Overview: Substance abuse in the workplace may lead to an increase in avoidable on-the-job accidents, decreased productivity and potential negligent retention/supervision court claims. However, employers need to understand their legal rights and responsibilities under federal, state and local law with respect to employee drug testing and discipline.
Employers must ensure that their employee discipline policies and procedures allow for flexibility in addressing substance abuse problems in the workplace. Although an employer may choose to terminate an employee who has been found to possess illegal drugs on business premises, the option to provide the employee with a firm choice or last chance agreement in lieu of termination (requiring that the employee seek rehabilitative services) may prove a more appropriate response.
Trends: Case and criminal law continues to evolve in states with marijuana protections. Although most laws do not protect employees who are under the influence of marijuana while on-duty, employers continue to grapple with the optimal method to address marijuana use, whether on- or off-duty.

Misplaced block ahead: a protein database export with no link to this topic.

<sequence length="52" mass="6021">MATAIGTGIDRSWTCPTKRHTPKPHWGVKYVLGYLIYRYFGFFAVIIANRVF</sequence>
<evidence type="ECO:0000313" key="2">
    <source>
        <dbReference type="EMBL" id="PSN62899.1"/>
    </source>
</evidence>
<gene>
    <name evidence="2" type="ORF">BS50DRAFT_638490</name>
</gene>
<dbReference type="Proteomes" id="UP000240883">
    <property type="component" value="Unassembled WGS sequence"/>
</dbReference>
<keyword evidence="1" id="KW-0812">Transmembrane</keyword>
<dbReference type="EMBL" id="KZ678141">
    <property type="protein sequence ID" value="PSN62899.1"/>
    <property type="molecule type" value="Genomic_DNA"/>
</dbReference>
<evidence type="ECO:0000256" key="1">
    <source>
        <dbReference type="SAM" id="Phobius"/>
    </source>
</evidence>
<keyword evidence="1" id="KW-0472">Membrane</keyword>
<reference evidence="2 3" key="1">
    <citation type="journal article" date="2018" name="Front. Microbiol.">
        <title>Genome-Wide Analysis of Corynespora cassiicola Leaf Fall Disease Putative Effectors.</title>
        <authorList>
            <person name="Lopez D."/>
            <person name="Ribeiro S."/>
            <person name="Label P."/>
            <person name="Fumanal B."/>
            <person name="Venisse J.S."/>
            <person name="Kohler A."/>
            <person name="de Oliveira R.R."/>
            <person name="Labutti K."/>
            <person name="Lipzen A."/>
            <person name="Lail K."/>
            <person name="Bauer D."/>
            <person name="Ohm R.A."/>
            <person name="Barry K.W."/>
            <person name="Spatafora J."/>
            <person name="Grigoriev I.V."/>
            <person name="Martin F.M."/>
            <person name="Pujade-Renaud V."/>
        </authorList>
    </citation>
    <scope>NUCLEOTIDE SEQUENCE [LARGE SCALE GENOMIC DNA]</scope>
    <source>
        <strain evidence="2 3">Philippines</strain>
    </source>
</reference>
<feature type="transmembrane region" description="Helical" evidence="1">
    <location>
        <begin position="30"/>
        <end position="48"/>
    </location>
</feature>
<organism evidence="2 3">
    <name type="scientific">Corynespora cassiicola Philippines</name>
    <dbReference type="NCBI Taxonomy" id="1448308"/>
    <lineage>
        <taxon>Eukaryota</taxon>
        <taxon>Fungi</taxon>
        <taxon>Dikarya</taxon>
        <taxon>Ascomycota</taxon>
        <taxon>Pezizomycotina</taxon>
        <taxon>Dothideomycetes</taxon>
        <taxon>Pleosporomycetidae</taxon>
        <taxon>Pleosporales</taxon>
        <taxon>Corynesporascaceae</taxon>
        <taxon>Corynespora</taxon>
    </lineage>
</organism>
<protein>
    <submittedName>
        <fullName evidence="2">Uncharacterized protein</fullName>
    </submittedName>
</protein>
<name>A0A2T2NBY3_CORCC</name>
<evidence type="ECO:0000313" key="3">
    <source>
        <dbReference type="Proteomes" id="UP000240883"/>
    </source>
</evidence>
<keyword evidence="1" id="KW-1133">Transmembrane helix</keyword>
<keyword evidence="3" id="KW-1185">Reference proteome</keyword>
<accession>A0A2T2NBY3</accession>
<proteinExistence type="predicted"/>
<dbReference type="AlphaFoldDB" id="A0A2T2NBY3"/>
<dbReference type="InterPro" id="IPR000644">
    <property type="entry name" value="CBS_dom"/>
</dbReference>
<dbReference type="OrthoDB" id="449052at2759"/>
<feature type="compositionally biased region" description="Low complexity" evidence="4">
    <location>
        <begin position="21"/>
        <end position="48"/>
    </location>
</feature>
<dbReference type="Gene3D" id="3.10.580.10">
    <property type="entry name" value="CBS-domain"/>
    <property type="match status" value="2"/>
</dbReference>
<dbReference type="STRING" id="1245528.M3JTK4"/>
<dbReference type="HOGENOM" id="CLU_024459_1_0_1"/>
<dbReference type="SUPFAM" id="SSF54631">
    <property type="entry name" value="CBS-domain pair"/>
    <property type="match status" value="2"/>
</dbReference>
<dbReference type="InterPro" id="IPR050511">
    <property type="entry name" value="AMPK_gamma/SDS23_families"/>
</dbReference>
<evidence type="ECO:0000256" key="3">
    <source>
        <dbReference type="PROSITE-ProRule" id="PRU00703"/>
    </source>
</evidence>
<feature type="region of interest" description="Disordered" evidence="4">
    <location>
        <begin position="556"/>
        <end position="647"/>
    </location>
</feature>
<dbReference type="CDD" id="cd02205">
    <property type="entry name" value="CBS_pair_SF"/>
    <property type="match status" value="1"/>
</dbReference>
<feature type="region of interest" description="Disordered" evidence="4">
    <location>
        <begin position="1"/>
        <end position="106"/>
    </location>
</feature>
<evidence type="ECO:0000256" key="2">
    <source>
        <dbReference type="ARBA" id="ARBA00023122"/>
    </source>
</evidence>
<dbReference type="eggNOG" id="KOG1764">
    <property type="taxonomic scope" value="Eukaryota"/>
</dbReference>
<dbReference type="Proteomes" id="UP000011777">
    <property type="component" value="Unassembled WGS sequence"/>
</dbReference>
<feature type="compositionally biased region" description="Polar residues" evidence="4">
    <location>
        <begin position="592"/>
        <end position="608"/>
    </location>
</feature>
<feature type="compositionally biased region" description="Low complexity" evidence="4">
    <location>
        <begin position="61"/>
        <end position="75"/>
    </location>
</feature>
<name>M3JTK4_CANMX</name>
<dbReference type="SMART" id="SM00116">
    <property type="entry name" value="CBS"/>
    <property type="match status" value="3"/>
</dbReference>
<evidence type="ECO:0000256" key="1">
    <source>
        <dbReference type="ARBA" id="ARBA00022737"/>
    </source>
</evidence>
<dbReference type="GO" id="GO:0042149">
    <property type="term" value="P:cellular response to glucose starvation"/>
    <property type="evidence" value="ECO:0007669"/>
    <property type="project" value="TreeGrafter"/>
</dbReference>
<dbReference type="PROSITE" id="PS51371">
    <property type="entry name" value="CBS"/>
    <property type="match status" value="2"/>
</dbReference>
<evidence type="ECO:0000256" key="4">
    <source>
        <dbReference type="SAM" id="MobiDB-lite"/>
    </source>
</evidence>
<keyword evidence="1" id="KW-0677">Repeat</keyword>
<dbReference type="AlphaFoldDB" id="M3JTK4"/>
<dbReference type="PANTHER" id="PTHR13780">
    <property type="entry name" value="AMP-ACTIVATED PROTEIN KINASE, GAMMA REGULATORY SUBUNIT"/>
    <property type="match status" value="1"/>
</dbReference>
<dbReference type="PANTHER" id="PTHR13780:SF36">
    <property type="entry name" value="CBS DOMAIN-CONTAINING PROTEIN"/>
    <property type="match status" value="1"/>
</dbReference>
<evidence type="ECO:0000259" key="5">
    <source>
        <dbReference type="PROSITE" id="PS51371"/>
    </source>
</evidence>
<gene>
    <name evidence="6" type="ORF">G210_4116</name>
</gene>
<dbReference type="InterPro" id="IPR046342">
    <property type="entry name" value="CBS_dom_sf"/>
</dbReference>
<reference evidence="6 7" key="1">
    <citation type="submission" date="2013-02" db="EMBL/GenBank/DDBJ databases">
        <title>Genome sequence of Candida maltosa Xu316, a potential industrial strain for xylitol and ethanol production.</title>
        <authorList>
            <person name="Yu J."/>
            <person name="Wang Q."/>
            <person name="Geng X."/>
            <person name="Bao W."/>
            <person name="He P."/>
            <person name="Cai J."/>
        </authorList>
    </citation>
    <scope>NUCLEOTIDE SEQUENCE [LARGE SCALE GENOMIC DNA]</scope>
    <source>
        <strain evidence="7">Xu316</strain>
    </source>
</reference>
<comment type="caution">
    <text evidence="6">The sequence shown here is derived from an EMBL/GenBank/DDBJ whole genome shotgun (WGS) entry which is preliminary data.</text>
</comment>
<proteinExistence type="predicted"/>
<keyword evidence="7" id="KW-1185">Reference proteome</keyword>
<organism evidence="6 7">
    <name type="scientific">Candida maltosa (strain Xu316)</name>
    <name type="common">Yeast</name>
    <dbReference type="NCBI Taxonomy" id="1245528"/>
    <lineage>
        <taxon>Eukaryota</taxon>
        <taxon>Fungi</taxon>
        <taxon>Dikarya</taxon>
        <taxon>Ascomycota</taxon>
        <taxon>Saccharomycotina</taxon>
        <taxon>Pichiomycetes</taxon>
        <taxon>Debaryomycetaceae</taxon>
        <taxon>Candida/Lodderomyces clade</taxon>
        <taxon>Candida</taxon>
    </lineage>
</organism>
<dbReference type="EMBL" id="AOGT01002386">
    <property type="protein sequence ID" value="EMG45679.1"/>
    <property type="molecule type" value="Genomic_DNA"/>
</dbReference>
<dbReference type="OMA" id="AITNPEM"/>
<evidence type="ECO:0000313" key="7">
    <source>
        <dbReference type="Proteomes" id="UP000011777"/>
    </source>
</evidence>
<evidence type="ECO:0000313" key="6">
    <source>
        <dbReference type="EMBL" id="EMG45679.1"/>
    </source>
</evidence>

Author: Marta Moakley, JD, Legal Editor
Updated to reflect anti-retaliation requirements under Montgomery County's Earned Sick and Safe Leave law, effective October 1, 2016.
Updated to reflect discipline concerns regarding the state medical marijuana law, effective September 6, 2016.
Updated to include detailed information on the forthcoming state Act to Establish Pay Equity, which strengthens existing equal pay laws.
Updated to include retaliation protections under the state's pregnancy accommodations law, effective August 10, 2016.
Updated to reflect discipline concerns under the Workplace Privacy Act, effective July 20, 2016.
Updated to include information on a state court ruling allowing for damages in a retaliation claim under the Minnesota Fair Labor Standards Act, and forthcoming Minneapolis sick and safe time protections.
Updated to include amendments to the Fraud and Abuse Whistle Blower Protection Act, effective July 1, 2016.
Updated to reflect amendments to the state military leave law, effective July 1, 2016.
HR guidance on the legal risks of substance abuse.